- Allergy shots (immunotherapy). If medications don't relieve your hay fever symptoms or cause too many side effects, your doctor may recommend allergy shots (immunotherapy or desensitization therapy). Over a period of three to five years, you'll receive regular injections containing tiny amounts of allergens. The goal is to get your body used to the allergens that cause your symptoms, and decrease your need for medications. Immunotherapy may be especially effective if you're allergic to cat dander, dust mites, or pollen produced by trees, grass or weeds. In children, immunotherapy may help prevent the development of asthma.
- Rinsing your sinuses. Rinsing your nasal passages with distilled, sterile saline (nasal irrigation) is a quick, inexpensive and very effective way to relieve nasal congestion. Rinsing directly flushes out mucus and allergens from your nose. Look for a squeeze bottle or a neti pot — a small container with a spout designed for nose rinsing — at your pharmacy or health food store. Use water that's distilled, sterile, previously boiled and cooled, or filtered using a filter with an absolute pore size of 1 micron or smaller to make up the saline irrigation solution. Also be sure to rinse the irrigation device after each use with similarly distilled, sterile, previously boiled and cooled, or filtered water and leave open to air-dry.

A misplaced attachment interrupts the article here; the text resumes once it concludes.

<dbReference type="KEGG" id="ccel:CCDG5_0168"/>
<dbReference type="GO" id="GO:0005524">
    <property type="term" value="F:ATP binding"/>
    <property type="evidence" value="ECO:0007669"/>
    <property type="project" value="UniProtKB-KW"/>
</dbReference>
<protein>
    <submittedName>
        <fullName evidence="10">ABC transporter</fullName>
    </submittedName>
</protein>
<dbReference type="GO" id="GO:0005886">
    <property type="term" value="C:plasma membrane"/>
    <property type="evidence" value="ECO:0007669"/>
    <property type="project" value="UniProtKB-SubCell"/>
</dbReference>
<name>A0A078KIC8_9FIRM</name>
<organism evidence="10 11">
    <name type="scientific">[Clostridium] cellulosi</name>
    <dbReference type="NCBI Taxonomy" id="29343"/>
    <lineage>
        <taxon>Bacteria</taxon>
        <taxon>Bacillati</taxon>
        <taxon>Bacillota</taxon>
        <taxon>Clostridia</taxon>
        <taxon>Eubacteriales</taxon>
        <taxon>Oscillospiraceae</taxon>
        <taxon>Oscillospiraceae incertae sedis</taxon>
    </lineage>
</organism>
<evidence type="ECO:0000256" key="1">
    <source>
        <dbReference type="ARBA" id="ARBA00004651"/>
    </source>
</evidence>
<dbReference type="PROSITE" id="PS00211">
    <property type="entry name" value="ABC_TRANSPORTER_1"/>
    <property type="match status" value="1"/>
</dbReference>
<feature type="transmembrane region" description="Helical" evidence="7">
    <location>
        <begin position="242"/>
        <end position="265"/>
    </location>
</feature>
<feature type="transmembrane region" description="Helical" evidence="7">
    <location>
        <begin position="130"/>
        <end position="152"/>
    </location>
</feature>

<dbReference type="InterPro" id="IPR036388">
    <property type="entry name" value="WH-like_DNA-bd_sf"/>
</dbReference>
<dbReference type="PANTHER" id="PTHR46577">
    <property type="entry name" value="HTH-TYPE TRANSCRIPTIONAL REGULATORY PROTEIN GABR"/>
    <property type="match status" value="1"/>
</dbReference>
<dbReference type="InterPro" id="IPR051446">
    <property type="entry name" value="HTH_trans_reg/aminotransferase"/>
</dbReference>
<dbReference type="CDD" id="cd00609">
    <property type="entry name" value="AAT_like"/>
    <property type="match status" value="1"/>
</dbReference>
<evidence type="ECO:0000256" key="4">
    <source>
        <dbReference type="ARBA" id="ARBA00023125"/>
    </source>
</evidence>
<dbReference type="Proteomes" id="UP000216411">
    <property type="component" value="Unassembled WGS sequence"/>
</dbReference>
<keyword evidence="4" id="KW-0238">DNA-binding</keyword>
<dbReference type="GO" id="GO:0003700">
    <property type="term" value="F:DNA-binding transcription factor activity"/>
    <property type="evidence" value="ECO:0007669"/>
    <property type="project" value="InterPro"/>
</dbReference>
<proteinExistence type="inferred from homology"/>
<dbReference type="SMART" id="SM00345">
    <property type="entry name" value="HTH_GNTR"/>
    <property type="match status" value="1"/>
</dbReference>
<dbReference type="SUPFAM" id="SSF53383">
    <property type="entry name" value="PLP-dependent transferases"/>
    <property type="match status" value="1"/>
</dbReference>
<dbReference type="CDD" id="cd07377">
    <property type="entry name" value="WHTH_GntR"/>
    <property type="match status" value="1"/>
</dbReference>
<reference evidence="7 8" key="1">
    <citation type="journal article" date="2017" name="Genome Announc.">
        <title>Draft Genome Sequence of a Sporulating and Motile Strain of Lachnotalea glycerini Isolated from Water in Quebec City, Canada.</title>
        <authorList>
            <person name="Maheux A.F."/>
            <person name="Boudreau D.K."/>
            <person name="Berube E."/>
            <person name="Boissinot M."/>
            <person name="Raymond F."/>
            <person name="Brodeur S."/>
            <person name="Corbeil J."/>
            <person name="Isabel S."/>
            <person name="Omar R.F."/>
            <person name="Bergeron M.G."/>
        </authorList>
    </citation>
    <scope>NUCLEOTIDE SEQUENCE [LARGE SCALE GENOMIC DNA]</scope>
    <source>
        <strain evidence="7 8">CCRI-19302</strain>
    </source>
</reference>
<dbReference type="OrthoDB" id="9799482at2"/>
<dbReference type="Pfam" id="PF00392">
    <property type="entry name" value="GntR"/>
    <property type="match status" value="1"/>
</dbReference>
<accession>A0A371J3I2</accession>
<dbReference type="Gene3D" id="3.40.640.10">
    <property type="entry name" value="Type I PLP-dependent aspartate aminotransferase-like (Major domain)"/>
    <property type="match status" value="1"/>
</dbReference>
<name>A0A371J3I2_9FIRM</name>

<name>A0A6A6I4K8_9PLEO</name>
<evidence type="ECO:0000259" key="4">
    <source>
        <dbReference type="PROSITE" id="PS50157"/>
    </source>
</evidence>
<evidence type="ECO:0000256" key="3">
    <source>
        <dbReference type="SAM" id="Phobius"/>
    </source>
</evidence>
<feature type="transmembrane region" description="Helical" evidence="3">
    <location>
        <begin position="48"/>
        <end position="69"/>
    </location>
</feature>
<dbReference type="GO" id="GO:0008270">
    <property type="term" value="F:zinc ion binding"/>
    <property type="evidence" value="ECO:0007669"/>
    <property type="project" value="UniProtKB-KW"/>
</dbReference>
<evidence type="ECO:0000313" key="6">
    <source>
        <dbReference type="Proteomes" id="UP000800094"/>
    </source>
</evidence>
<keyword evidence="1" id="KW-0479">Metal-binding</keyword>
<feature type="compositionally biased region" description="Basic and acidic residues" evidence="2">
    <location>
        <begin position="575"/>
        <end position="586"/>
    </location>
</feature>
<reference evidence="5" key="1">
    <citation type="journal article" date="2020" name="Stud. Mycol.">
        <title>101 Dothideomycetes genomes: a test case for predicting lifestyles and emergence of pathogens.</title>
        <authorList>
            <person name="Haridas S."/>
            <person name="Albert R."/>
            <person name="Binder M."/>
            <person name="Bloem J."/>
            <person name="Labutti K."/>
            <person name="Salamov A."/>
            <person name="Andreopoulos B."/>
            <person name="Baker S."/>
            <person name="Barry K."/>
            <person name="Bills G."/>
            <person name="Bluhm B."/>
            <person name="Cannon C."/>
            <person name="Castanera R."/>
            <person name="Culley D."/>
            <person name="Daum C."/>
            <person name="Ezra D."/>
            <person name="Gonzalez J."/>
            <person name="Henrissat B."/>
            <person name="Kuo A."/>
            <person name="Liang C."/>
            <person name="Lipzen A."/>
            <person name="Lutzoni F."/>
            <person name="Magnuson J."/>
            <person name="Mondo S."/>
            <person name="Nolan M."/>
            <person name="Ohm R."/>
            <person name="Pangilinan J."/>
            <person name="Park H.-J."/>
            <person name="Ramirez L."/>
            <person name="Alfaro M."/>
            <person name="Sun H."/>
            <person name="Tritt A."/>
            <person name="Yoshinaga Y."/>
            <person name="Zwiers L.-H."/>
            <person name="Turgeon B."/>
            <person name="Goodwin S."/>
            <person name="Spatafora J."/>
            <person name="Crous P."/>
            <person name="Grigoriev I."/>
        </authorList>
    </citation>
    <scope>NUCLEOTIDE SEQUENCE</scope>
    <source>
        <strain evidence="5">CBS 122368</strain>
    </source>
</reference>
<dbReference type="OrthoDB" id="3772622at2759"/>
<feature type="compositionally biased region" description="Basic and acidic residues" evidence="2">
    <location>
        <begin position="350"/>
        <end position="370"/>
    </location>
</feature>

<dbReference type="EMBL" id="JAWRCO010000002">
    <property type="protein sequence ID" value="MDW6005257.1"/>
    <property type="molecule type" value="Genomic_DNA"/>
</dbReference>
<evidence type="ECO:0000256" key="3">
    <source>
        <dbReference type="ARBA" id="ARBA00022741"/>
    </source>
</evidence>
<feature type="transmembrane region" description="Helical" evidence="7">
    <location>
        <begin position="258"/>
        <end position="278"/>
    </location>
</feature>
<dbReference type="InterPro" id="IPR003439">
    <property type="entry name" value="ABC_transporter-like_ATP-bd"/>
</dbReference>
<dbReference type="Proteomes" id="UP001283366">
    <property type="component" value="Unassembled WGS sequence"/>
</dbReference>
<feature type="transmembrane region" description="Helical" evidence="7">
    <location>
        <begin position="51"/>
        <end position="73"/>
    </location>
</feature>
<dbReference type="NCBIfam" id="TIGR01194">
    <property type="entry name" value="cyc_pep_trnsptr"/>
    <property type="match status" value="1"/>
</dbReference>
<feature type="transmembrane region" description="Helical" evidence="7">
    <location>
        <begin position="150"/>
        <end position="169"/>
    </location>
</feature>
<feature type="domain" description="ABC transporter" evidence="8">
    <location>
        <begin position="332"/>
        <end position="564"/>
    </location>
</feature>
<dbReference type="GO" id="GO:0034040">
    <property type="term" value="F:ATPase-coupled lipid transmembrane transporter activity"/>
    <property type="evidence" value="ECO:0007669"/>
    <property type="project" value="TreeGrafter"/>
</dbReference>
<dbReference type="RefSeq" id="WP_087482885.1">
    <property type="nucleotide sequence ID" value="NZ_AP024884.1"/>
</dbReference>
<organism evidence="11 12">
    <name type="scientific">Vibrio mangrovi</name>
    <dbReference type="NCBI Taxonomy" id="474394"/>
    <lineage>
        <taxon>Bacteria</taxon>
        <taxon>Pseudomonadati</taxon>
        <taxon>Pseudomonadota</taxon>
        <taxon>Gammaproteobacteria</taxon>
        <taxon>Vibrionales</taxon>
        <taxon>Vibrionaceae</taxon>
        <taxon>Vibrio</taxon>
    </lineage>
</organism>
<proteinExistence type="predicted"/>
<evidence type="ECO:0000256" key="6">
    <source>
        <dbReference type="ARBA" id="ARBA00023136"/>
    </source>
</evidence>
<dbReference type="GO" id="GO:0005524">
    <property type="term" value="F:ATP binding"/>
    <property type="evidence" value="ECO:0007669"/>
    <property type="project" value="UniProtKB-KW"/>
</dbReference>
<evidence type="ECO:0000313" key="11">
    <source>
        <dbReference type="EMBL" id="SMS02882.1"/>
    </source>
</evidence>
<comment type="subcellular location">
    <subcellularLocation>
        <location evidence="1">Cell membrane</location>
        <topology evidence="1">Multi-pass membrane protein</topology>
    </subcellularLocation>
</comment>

It's not possible to completely avoid allergens, but you can reduce your symptoms by taking some steps to limit your exposure to them. It helps to know exactly what you're allergic to so that you can avoid your specific triggers.
Pollen or molds
- Close doors and windows during pollen season.
- Don't hang laundry outside — pollen can stick to sheets and towels.
- Use air conditioning in your house and car.
- Use an allergy-grade filter in the ventilation system.
- Avoid outdoor activity in the early morning when pollen counts are highest.
- Stay indoors on dry, windy days.
- Use a dehumidifier to reduce indoor humidity.
- Use a high-efficiency particulate air (HEPA) filter in your bedroom.